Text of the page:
The first beer is thought to been brewed many thousands of years ago in a sources area known as the Fertile Crescent. The large supply of grain encouraged nomadic human tribes to reside in the area to process it into an edible solid or liquid form, which enabled a constant food supply and ultimately allowed people to unite and form groups. Without the discovery of beer, it may have been thousands of years before humans constructed firm social connections.
Wine, although discovered in the same location and at a similar time to that of beer, was not popularized until King Sarsaparilla’s reign, when the extravagant glass was served at a feast celebrating the inauguration of a new capital. Wine was soon traded and drunk around the globe. The glass rapidly overcame beer’s use in religious practice. Wine, seen as a finer drink, targeted the wealthier and for use in ceremonies. At the awning of the first millennium, a process known as distillation was popularized and used to create alcoholic drinks known as spirits.
Spirits often included sugar, and in result, many slaves were issued to harvest large portions of sugarcane. Drinks such as rum and whiskey became popular, especially among sailors, due to their high alcoholic content and storage capabilities. In result, these multipurpose fluids occupied the public attention many years. Coffee, known for its ability to sharpen the mind, was widespread across Europe in the 17th century. Scientists, theologizes, and other thinkers of the age drank coffee to stay awake and delve deep into thought.
Coffeehouses quickly multiplied and were known to host political discussions. Coffee set itself apart from the other drinks as to sharpen the mind without the negative input of alcohol. Tea was discovered in China and was primarily used as a medicine for a long time. The drink did not spoil like many others before it and was known to be a cleaner, appropriate alternative to water. The tea influence spread into Europe and into Great Britain, where it became a national symbol representing power.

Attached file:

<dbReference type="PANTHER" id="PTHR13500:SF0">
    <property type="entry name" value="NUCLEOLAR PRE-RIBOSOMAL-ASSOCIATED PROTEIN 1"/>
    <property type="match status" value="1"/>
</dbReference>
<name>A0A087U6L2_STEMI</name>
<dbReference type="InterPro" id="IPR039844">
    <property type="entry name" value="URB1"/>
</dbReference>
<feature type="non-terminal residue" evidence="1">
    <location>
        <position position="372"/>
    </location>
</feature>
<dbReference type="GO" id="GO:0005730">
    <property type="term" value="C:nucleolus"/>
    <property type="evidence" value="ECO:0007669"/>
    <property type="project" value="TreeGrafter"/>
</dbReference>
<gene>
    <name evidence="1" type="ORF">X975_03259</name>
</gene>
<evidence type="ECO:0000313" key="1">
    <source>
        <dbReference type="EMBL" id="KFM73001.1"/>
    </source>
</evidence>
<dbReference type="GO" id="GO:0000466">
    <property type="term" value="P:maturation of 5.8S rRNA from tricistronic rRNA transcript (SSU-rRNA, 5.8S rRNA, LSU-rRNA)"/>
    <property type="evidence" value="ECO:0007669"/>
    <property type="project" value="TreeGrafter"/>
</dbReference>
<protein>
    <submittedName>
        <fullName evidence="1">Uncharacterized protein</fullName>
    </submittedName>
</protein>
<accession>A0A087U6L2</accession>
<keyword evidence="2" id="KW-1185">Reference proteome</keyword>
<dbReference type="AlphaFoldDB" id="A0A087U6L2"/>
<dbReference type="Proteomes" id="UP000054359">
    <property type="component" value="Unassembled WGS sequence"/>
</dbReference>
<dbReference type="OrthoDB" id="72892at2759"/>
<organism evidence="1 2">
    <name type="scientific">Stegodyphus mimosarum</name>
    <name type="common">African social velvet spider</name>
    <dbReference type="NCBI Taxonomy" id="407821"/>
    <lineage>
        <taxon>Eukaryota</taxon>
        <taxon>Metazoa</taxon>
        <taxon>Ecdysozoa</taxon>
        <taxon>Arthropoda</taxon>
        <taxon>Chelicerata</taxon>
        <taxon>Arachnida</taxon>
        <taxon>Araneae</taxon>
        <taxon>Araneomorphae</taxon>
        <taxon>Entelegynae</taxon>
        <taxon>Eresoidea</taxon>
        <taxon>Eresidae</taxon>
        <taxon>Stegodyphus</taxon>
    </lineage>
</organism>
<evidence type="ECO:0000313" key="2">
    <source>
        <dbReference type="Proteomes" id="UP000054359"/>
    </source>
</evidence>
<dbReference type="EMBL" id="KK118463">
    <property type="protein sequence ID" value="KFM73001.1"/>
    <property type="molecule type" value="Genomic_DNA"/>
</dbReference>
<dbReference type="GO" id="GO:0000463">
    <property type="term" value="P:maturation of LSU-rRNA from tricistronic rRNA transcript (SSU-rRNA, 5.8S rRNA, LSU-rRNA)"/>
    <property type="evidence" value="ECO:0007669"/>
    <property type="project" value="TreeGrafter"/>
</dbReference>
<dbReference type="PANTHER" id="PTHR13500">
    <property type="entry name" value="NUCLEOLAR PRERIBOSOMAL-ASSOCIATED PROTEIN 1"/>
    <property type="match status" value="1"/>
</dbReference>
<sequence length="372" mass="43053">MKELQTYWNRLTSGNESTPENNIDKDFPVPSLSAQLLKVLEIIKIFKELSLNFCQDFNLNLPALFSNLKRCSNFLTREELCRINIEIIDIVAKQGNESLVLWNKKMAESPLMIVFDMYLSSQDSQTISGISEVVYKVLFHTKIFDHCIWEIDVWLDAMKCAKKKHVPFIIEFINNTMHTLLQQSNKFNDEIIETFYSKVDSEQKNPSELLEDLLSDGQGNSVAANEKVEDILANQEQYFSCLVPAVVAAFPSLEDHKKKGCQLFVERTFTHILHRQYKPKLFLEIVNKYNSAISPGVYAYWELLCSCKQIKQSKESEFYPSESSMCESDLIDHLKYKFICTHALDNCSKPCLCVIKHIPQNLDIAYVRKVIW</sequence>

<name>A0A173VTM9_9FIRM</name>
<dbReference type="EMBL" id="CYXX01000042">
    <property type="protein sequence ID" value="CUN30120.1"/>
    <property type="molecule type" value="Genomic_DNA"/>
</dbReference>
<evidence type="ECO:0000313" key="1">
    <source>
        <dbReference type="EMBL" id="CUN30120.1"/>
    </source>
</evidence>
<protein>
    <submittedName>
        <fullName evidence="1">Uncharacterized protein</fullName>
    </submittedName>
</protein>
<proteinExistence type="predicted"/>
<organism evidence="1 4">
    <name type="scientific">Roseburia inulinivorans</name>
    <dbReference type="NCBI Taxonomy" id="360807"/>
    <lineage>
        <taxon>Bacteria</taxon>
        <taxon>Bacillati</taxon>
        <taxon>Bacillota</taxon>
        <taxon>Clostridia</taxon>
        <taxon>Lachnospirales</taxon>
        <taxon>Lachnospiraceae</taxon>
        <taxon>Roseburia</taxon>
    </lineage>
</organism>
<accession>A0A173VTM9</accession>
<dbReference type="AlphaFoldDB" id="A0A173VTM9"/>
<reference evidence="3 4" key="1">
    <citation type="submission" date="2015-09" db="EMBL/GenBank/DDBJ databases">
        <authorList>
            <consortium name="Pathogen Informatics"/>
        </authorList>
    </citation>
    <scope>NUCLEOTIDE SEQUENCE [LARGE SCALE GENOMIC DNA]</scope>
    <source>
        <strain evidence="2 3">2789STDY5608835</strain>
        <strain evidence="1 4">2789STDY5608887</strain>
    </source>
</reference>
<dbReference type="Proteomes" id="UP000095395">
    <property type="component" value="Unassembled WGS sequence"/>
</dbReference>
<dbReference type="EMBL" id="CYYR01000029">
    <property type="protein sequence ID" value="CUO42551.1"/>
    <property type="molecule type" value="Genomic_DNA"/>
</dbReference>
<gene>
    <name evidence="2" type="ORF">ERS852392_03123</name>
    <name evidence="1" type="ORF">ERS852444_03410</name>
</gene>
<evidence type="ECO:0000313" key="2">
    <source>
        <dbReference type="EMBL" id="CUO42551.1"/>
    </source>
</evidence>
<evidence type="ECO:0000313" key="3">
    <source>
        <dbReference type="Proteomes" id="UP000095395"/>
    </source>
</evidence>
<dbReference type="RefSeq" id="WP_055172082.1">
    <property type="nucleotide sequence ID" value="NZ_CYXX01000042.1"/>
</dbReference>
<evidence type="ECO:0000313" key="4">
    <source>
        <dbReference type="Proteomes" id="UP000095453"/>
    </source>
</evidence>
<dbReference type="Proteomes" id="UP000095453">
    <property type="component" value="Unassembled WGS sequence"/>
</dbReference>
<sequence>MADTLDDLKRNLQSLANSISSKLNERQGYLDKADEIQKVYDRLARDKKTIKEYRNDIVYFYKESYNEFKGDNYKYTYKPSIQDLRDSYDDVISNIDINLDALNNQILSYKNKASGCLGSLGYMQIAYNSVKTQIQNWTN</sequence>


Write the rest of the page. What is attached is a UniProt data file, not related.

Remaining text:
Tea was initially known for medicinal and ceremonial purposes, but later accumulated political importance. Late in the 19th century in the United States, medicinal businesses hit off and marked the start of American advertising, as we know it today. Coca-Cola was introduced at this time. The drink hit off soon after its invention and was sold bottled Unlike previous glasses, Coca-Cola further constructed an advertising market strategy and inspired many different sodas available today.
These drinks come together to display a distinct timeline unique to our existence. Humans united, further developed to distinguish between the common and the affluent, came to adopt more ergonomic inventions, approached the age of reason, embraced the power of marketing, and finally endorsed the common scheme of advertising seen today. Each of these six glasses, spread across the spectrum of human history, shed crucial influences that may not have been achieved without their invention.